American Isis: The Life and Art of Sylvia Plathby Carl Rollyson
From Carl Rollyson, a startling new vision of Sylvia Plath—the first to draw from the recently-opened Ted Hughes archive.
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From Carl Rollyson, a startling new vision of Sylvia Plath—the first to draw from the recently-opened Ted Hughes archive.
- St. Martin's Press
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PRIMORDIAL CHILD OF TIME
27 October 1932: Sylvia Plath born in Boston while her family lives in Winthrop, Massachusetts; 1934: Otto Plath publishes Bumblebees and Their Ways, a landmark study in entomology; 27 April 1935: Warren is born; 21 September 1938: The great New England hurricane; 5 November 1940: Otto Plath dies of an embolism after an amputation; 10 August 1941: Sylvia’s first poem is published in the Boston Herald; 7 December, The United States enters World War II; 1942: Aurelia Plath moves her family to Wellesley and begins teaching at Boston University; 1944: Sylvia begins keeping a journal and writes for her junior high school literary magazine, the Philippian; 20 January 1945: Sylvia and her mother attend a performance of The Tempest in Boston; 6, 9 August: Atomic bombs dropped on Japan; 1947: Sylvia coedits the school newspaper, the Bradford, during her last year of high school; 1950: Sylvia is accepted as a scholarship student at Smith College, Northampton, Massachusetts, and lives on campus in Haven House. She publishes a story in Seventeen and a poem in The Christian Science Monitor.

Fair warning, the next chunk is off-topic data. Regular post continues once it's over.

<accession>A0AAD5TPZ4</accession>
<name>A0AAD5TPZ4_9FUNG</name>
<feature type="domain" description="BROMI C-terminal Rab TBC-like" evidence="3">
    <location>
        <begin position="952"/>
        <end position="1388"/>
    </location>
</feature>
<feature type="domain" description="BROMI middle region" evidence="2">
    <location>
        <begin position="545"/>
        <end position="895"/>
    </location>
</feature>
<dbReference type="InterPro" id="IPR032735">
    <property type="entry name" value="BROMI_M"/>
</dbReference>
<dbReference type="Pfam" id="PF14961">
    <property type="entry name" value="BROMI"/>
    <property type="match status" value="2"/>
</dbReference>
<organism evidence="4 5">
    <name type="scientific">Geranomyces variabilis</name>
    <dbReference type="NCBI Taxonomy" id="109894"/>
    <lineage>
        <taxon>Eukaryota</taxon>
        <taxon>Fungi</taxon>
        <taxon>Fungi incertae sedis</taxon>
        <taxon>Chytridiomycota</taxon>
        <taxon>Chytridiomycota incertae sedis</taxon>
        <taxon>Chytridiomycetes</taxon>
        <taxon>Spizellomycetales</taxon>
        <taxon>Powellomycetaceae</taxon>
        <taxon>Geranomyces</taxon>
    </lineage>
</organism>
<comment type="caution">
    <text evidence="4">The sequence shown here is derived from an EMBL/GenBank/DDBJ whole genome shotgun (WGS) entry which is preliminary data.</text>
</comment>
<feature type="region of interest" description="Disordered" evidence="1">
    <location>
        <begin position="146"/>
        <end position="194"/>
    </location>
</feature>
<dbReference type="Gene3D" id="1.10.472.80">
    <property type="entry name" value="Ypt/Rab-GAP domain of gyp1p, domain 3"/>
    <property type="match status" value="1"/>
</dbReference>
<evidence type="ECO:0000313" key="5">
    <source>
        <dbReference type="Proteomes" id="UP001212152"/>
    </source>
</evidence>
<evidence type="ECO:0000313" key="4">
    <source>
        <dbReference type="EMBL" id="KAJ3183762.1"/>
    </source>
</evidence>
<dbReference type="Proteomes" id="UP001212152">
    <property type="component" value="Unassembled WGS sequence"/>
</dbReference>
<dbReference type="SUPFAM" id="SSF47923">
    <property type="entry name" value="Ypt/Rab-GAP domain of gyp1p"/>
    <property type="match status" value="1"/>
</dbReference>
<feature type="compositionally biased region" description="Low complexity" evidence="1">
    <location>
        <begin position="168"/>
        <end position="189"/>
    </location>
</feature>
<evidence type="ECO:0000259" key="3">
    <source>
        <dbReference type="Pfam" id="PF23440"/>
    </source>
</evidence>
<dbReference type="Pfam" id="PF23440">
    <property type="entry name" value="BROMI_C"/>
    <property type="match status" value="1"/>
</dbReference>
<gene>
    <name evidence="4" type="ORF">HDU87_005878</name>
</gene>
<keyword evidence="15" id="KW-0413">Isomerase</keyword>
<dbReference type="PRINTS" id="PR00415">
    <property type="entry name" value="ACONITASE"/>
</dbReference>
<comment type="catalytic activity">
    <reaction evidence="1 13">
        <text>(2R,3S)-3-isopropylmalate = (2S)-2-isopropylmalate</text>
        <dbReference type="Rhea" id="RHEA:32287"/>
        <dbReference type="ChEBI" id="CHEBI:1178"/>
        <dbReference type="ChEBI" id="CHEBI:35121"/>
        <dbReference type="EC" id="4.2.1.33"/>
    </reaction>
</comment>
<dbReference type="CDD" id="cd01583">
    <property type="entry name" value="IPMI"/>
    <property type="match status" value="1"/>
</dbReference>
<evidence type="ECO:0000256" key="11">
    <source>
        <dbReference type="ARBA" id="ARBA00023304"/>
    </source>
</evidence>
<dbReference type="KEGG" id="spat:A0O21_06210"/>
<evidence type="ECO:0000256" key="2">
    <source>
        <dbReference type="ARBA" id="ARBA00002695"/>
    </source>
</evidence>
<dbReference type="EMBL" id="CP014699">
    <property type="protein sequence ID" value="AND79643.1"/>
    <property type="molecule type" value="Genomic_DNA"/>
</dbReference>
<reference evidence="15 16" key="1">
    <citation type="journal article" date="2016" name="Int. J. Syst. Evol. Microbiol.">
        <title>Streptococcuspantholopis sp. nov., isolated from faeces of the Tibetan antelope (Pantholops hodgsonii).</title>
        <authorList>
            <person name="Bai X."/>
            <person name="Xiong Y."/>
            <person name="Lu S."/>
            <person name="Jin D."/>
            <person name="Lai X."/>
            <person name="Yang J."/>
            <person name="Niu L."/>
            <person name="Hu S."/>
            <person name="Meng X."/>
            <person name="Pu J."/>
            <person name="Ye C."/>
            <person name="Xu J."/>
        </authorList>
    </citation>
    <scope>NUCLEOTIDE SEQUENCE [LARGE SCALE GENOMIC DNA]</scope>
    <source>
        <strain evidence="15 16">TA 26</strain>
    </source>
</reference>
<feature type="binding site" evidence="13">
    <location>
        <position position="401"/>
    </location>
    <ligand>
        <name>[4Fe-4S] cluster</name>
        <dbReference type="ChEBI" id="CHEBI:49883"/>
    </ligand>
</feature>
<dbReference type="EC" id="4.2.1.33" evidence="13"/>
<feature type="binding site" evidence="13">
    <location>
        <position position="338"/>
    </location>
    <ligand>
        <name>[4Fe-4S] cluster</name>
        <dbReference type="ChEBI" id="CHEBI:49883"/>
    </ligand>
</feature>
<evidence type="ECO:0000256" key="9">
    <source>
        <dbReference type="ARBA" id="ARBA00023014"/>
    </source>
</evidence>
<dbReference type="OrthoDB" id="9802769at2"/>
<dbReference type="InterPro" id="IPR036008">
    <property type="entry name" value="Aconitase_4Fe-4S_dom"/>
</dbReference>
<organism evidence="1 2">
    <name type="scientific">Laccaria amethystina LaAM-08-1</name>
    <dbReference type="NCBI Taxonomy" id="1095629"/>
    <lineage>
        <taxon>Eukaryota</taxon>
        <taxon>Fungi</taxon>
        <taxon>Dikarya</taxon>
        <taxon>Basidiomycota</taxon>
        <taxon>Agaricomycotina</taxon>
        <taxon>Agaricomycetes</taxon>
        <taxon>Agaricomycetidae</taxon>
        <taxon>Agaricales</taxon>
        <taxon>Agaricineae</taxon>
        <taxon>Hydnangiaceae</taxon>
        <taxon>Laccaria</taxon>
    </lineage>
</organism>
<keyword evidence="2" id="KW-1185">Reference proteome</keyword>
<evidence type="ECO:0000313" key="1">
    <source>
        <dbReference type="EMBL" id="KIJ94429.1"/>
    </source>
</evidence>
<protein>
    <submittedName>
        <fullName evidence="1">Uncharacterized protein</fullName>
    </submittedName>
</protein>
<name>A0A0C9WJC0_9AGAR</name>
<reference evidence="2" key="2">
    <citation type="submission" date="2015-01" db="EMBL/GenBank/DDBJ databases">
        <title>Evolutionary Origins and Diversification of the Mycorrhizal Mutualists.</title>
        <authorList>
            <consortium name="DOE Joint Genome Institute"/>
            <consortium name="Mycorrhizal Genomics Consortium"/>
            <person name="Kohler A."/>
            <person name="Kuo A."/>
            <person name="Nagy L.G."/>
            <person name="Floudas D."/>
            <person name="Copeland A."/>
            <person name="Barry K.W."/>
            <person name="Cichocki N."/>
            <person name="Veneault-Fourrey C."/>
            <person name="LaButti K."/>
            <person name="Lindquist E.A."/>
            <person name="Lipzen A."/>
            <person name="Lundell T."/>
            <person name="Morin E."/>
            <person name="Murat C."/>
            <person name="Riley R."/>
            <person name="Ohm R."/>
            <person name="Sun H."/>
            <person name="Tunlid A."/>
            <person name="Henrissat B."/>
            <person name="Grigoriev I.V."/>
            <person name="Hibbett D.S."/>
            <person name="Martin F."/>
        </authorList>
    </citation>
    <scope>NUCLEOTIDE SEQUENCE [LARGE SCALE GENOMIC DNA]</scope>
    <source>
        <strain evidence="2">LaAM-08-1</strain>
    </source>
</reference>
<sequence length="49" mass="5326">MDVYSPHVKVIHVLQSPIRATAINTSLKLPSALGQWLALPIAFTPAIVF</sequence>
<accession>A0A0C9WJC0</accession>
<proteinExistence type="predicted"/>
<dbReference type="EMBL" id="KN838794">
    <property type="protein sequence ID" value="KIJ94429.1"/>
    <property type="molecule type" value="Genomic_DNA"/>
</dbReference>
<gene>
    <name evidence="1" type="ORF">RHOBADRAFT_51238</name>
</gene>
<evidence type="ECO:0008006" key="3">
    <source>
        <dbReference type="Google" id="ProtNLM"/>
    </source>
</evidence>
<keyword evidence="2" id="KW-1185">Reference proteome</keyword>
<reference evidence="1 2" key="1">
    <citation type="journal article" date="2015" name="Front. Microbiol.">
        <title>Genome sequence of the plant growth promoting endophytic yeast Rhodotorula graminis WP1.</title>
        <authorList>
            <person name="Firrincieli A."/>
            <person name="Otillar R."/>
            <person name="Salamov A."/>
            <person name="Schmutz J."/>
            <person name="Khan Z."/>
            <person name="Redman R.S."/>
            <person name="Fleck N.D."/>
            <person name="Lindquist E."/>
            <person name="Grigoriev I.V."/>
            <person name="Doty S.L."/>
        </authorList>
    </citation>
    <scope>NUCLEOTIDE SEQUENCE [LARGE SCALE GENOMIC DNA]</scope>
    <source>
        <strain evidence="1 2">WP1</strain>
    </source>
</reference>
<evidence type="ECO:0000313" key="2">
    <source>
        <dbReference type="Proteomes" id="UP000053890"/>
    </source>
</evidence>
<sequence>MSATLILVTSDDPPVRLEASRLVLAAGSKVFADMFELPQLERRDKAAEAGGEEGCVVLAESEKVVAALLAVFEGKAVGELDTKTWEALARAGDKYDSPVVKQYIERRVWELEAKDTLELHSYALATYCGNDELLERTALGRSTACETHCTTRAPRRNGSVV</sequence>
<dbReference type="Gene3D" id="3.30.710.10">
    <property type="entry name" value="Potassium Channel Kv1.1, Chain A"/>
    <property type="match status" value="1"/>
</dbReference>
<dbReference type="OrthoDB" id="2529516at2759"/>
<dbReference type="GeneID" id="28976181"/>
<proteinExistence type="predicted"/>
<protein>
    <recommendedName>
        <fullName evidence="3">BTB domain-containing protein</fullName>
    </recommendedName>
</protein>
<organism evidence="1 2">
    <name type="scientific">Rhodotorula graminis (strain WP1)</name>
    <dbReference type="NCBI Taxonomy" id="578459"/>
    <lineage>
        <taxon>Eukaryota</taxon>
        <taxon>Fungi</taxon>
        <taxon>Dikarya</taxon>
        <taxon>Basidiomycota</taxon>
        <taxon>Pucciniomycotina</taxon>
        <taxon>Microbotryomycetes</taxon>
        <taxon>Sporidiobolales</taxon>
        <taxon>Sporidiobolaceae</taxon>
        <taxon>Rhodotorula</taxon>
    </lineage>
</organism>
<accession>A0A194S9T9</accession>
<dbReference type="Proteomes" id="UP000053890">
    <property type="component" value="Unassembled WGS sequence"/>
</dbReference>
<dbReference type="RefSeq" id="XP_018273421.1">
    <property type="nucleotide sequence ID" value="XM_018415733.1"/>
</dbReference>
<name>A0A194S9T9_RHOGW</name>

Some writers are born to be perpetual exiles and think of themselves as sea creatures. Sylvia Plath liked to tell the story of her mother setting her infant Sivvy on the beach to see what she would do. The baby scrabbled seaward like an old salt, saved from being submerged in an oncoming wave by a vigilant mother who held onto her daughter’s heels. Held on or held back? Sylvia was always of two minds about her mother. Aurelia would later write scholar Judith Kroll that in fact it was Warren who had crawled into the waves—but such facts did not matter to a poet creating her own mythology.
As the poet wrote in an essay broadcast on the BBC near the end of her life, she spent her childhood where the land ended. She described the swells of the Atlantic as “running hills.” Peering at the kaleidoscopic interior of a blue mussel shell, she imagined the intake of air the earth’s first creatures experienced. Living in a house by the sea, she was rocked by the sounds of the tides. Never again would life feel so buoyant.
Sylvia had eight years of this coastal cradlehood. Then her father died, and the family moved upcountry, sealing Sivvy off from the enchantments of childhood like—to use her expression—“a ship in a bottle.” That vision of a seaworld vanished as abruptly as her father, and both seemed to her a “white flying myth,” fleeting and pure and unreachable and moribund for a child growing up in a world elsewhere. As angry as Coriolanus, a bereft Sylvia Plath went into exile. She would accomplish many great things, but never with the assurance of someone who has arrived. She was always looking back, full of regret and uncertain of the future, even though she met so many moments of her life with high expectations. Her life—beginning with her adoration of Superman—became a crusade.